Pubdate: Sat, 21 Jan 2012
Source: Oneida Daily Dispatch (NY)
Copyright: 2012 Oneida Daily Dispatch - a Journal Register Property
Author: William A. Collins


Prison owners Make a lot, By putting kids In jail for pot.

America recently commemorated the 40th year of its "War on Drugs." 
Celebrations were muted because of the war's dismal failure. How many 
candles are appropriate for shooting yourself in the foot? 
Congratulatory cards from sister nations were sparse, since many are 
urging us to abandon what was a stupid idea in the first place. Gee 
thanks, Richard Nixon.

It's even stupider now. The FBI reports 750,000 annual arrests for 
marijuana possession. How inane is that? Now we have cleverly imposed 
on each of those malefactors a criminal record, thus making it harder 
for them to ever get a job. Who was the genius who thought that one 
up? Maybe it was those tireless leaders who seek to keep African 
Americans and Latinos "in their place." Because of racial profiling 
by police, that place is often jail.

And it's not as though we're getting bad advice from abroad. Europe 
may be flunking Economics 101, but it's smarter about drugs. In 
Portugal, where just about all recreational drugs are legal, crime is 
down and so is use. Treatment, though, is hot, as it is elsewhere on 
the continent.

A growing number of Latin American leaders now support drug 
legalization too, especially in the United States. They are sick and 
tired of the crime and violence their nations suffer from smugglers 
who use their territory as conduits to the North. At the recent 
hemispheric leaders summit - the one where members of our Indiscreet 
Service embarrassed the Obama administration - Washington blew these 
leaders off.

Lucky for President Barack Obama, foreigners can't vote in U. S. 
elections. Richard Branson, the British airline tycoon, recently 
spearheaded a worldwide poll that found that 91 percent of the public 
would prefer treatment to arrests for minor drug offenses. His margin 
of error may be a bit high, but you get the idea.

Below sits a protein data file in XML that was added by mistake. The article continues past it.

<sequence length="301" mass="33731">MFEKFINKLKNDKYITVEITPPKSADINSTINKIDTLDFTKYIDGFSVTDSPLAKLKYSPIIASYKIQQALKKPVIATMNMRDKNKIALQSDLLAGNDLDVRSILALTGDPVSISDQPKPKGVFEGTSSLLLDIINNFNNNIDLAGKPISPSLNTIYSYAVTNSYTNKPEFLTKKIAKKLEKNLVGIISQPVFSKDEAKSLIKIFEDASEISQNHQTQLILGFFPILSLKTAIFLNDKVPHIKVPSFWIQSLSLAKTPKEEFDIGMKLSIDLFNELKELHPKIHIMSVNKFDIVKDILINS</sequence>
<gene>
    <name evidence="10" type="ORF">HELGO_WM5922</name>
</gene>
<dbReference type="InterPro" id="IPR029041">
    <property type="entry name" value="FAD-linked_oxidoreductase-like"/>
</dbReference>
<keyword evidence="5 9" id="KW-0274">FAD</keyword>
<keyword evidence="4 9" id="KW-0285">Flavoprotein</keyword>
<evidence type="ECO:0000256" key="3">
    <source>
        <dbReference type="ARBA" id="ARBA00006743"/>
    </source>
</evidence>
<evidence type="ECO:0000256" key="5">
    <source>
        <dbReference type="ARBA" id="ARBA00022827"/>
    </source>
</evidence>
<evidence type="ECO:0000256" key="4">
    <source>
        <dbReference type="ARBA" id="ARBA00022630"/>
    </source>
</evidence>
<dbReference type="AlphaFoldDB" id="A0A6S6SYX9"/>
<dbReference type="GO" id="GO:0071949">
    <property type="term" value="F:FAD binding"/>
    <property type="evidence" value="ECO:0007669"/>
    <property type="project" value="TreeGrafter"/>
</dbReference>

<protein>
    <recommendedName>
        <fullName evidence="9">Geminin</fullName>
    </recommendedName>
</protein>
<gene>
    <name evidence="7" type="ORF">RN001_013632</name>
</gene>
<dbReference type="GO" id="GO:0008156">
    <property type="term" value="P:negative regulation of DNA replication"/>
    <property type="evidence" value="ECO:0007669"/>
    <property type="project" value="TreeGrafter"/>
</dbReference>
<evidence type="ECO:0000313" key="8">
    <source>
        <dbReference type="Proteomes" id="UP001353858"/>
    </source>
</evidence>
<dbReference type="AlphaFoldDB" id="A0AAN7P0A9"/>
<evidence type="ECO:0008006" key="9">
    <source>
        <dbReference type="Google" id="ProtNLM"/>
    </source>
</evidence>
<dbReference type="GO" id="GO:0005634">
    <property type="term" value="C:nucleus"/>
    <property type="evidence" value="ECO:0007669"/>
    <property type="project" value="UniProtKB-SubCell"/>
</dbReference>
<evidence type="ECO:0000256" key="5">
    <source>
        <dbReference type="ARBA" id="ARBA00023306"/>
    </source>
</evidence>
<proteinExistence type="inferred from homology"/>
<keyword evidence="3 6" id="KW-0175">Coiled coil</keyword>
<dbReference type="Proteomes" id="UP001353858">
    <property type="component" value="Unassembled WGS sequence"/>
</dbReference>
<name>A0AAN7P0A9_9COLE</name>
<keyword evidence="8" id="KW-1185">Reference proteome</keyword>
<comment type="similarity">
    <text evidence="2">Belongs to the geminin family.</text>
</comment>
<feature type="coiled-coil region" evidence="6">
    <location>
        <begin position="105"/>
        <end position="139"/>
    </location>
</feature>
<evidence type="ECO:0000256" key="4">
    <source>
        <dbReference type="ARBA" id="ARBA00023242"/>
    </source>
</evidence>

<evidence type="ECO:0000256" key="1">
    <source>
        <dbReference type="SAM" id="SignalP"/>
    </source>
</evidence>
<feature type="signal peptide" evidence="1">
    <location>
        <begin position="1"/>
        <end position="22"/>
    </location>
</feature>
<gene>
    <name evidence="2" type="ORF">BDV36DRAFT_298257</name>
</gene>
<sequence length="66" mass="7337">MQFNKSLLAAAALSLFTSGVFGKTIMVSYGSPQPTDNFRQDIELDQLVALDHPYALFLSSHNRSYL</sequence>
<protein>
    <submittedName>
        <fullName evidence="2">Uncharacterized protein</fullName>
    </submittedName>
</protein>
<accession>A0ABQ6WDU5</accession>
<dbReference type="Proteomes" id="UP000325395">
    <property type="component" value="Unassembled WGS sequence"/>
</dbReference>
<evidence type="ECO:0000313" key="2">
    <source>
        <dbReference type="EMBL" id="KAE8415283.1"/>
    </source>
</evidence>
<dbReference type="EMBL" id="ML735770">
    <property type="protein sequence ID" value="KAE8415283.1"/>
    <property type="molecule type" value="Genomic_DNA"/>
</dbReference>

And America already holds the advantage of painful past experience. 
We went through this exercise once before, with Prohibition. The fear 
of alcohol clouded our minds so much that we actually passed a 
constitutional amendment prohibiting it. What a mess that was to undo 
once we suffered the crime wave that liquor illegality unleashed.

This time around there is blessedly no amendment, but something even 
worse: money. The "war" has germinated a whole new industry - the 
prison-industrial complex. It hires lobbyists galore and makes 
formidable campaign contributions. It's no accident that our nation 
sports the world's largest prison population.

Not only do these needlessly incarcerated inmates generate huge 
profits for prison investors, they support police unions, guard 
unions, prosecutors, lawyers, marshals, drivers, and whole remote 
communities. Liquor and pharmaceutical companies also contribute 
handsomely to make sure all those competing narcotic products remain illegal.

Much of the industry's success in keeping the Drug War going, aside 
from campaign contributions, comes from playing on the fears of 
parents. One richly publicized tale of drug overdose can spark a 
regional panic. Hysteria is the prison owner's friend. We like to 
think of ourselves as a nation where cooler heads prevail, but alas, 
with drugs even our president leads us into lunacy.
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MAP posted-by: Jay Bergstrom